“Several” Nunavut residents have COVID-19 out of territory

·4 min read

In addition to of Nunavut’s COVID-19 caseload — which reached 153 today — there are several Nunavummiut outside the territory who are infected with the virus, Dr. Michael Patterson, the territory’s chief public health officer.

“Off the top of my head I think they’re all in Manitoba,” he said Wednesday at a news conference in Iqaluit.

If a person who tests positive in another jurisdiction lists Nunavut as his or her home, the local health authority advises the Government of Nunavut of the case.

A spokesperson for the Department of Health said there are fewer than five Nunavummiut who have COVID-19 and are out of the territory.

Patterson said these people may isolate in hotel rooms, in a family home, in the hospital or in isolation hubs. None have isolated in boarding homes run or contracted by the GN, he said.

Nunavut announced 11 new COVID-19 cases in the territory Wednesday.

Arviat remains the community most affected by reported cases with eight new cases, for a total of 115.

Two other communities have reports of active cases — Whale Cove, where three new cases were reported Wednesday, and Rankin Inlet.

The number of people infected by COVID-19 is expected to rise in the coming weeks before it falls, Patterson said.

Wednesday marks the halfway point in the territory-wide lockdown that is meant to prevent the territory’s outbreak of COVID-19 in the Kivalliq from spreading further. If cases are contained to Arviat, Whale Cove and Rankin Inlet, restrictions in other communities will be lifted after one more week.

But public health restrictions will remain in the affected communities.

“I need everyone to dig deep,” said Premier Joe Savikataaq. “We’re in this for the long run, and we need each other and every person doing their part.”

There are 115 people in Arviat with COVID-19, and more than 300 people in isolation because they were in contact with someone who has the disease, Patterson said.

He doesn’t know the number of people in isolation in Rankin Inlet and Whale Cove.

Public health staff who are contact tracing and communicating with people who are sick or isolating in the three communities are doing it by phone, or in person.

“I can’t remember how frequently we’re in contact with them,” Patterson said, “it varies a bit depending on resources and how easy it is to get ahold of them.”

He said people are reminded “every few days” about needing to stay in isolation.

Savikataaq said the GN is working with the three affected communities to provide food for families who need it.

“We don’t want anyone to go hungry,” he said, “but we’re still working on [getting people food].”

Family Services offices are closed due to public health restrictions, but income support workers are contacting clients “using phones and other means to make sure no one falls through the cracks,” Savikataaq said.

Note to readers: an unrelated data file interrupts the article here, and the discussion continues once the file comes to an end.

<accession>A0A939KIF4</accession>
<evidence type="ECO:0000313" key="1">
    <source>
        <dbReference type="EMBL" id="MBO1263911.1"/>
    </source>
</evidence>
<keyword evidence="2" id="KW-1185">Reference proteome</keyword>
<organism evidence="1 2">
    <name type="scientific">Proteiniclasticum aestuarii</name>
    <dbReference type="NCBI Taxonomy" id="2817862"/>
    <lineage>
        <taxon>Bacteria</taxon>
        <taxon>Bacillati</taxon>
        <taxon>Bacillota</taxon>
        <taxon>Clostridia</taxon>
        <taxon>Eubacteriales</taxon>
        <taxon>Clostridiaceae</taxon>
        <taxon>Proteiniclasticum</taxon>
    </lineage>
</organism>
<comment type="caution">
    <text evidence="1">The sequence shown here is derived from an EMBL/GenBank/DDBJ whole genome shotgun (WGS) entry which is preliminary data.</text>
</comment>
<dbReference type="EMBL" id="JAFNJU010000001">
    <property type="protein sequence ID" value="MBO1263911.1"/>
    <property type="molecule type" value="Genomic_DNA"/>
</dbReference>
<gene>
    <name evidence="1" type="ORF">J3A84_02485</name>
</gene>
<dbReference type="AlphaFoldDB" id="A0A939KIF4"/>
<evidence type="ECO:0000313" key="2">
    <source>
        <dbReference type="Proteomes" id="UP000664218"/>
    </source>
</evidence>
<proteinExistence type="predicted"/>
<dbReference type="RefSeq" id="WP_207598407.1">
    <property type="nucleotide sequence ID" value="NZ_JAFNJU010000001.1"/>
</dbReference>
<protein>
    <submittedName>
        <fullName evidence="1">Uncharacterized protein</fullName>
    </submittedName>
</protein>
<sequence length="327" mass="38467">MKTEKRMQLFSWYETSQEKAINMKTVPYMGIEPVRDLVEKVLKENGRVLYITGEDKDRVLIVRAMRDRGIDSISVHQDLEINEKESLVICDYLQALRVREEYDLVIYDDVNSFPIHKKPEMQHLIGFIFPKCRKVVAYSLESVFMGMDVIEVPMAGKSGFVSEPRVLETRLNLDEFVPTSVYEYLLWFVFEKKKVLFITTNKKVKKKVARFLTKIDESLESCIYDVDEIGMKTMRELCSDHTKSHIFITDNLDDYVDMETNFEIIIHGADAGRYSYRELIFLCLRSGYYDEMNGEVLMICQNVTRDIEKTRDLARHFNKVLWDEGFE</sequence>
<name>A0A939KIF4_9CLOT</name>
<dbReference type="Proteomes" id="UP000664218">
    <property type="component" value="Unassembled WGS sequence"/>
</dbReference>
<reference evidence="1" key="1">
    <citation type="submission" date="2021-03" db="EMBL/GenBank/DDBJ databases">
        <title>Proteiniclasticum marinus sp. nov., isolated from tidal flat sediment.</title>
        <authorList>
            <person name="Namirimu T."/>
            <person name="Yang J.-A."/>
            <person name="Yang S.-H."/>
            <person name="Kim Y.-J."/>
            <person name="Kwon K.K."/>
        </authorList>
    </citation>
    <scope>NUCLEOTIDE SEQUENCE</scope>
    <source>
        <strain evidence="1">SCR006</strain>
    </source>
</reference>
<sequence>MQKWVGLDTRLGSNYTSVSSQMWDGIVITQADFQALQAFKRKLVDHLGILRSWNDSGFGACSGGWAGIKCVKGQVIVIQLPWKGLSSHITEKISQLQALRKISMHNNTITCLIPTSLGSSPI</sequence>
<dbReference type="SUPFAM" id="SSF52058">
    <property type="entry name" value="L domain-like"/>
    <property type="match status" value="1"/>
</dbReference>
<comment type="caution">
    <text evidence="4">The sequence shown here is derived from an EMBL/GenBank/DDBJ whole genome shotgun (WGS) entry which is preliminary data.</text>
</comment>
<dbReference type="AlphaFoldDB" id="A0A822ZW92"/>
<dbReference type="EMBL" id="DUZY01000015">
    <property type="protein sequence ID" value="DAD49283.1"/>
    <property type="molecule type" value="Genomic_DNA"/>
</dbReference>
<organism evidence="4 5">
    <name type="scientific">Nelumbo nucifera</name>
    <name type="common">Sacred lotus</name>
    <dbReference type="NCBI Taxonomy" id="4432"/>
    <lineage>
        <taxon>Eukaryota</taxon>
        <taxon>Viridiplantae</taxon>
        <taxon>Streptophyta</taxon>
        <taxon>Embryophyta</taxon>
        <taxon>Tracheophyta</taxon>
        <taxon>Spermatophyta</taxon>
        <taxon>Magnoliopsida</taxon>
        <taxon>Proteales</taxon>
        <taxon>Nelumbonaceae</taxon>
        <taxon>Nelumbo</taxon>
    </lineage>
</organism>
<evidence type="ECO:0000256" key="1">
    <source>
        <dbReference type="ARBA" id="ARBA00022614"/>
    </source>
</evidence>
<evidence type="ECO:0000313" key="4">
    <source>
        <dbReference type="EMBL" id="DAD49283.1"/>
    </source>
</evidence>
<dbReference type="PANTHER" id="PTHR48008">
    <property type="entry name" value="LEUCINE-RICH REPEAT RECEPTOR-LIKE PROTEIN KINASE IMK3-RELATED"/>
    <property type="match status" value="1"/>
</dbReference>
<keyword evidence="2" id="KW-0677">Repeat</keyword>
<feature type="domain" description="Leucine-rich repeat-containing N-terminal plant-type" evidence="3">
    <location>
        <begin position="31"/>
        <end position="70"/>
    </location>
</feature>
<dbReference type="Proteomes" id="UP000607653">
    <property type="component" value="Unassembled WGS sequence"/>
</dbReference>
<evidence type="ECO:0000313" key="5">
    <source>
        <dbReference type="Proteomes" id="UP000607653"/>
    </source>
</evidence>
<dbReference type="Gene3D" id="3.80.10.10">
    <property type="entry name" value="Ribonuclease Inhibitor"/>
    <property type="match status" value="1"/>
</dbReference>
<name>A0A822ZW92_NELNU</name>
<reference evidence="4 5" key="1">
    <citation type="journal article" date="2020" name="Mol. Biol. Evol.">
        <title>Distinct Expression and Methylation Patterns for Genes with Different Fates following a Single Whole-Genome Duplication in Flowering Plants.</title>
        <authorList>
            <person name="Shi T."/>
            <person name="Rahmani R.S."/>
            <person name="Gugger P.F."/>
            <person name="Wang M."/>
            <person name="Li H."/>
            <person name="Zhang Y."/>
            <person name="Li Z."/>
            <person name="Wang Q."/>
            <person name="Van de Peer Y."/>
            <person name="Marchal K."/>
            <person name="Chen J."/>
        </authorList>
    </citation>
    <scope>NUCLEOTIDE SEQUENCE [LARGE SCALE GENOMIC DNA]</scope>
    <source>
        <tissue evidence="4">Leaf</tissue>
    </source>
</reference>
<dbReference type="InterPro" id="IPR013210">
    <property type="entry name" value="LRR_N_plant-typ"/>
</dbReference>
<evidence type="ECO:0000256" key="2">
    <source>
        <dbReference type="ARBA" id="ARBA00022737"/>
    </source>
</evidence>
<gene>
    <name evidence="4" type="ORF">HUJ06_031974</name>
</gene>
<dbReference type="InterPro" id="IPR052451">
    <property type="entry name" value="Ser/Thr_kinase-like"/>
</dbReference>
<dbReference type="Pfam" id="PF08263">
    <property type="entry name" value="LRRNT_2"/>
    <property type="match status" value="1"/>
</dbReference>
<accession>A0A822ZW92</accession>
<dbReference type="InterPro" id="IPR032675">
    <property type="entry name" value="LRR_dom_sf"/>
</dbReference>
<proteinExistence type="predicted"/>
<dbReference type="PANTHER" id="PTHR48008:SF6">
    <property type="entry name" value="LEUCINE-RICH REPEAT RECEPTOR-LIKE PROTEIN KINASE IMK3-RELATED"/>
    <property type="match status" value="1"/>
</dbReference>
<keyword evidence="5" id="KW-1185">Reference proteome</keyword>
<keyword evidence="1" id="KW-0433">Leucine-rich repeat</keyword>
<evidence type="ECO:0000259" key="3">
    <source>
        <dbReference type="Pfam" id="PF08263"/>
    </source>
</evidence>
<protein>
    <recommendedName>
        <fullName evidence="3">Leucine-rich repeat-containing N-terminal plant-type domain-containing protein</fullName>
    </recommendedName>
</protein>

The two people who had COVID-19 in Sanikiluaq are now classified as recovered. But people they were in contact with are still in isolation, and public health staff are still monitoring the community.

Once the last person is out of isolation, elementary schools will re-open full time, and middle and high schools in the community will be open on a staggered schedule, with some remote learning.

“And public health measures will be pretty much where we were in July,” Patterson said of Sanikiluaq.

As Christmas approaches and more people are being infected in Nunavut and the rest of Canada, Patterson said he continues to advise against non-essential travel. However, people who live in Arviat who are not infected, and who have not had contact with anyone infected, can apply to the public health office to travel, Patterson said.

As well, Agnico Eagle Mines has confirmed the first case of COVID-19 at its Meadowbank complex north of Baker Lake. The company’s previous cases all involved its Meliadine mine near Rankin Inlet.

On Nov. 20, a worker en route to Meadowbank tested positive for COVID-19 while stopped at the company’s testing facility in Val-d’Or. The worker and 10 other potential contacts were kept in isolation and then flown from the mine site on Nov. 21.

COVID-19 cases at Nunavut’s mines are not included in the territory’s case counts because mine workers fly directly from southern Canada to the mine sites.

Across Canada, more than 342,000 cases have been reported since March when the pandemic began. More than 11,600 people have died. No deaths have been reported in Nunavut.

In March, the World Health Organization declared COVID-19 a global pandemic. In Nunavut, Nunavik and across the country, public health officials have encouraged physical distancing, hand-washing and wearing masks in public places as measures people should take to prevent the spread of the disease.

Meagan Deuling, Local Journalism Initiative Reporter, Nunatsiaq News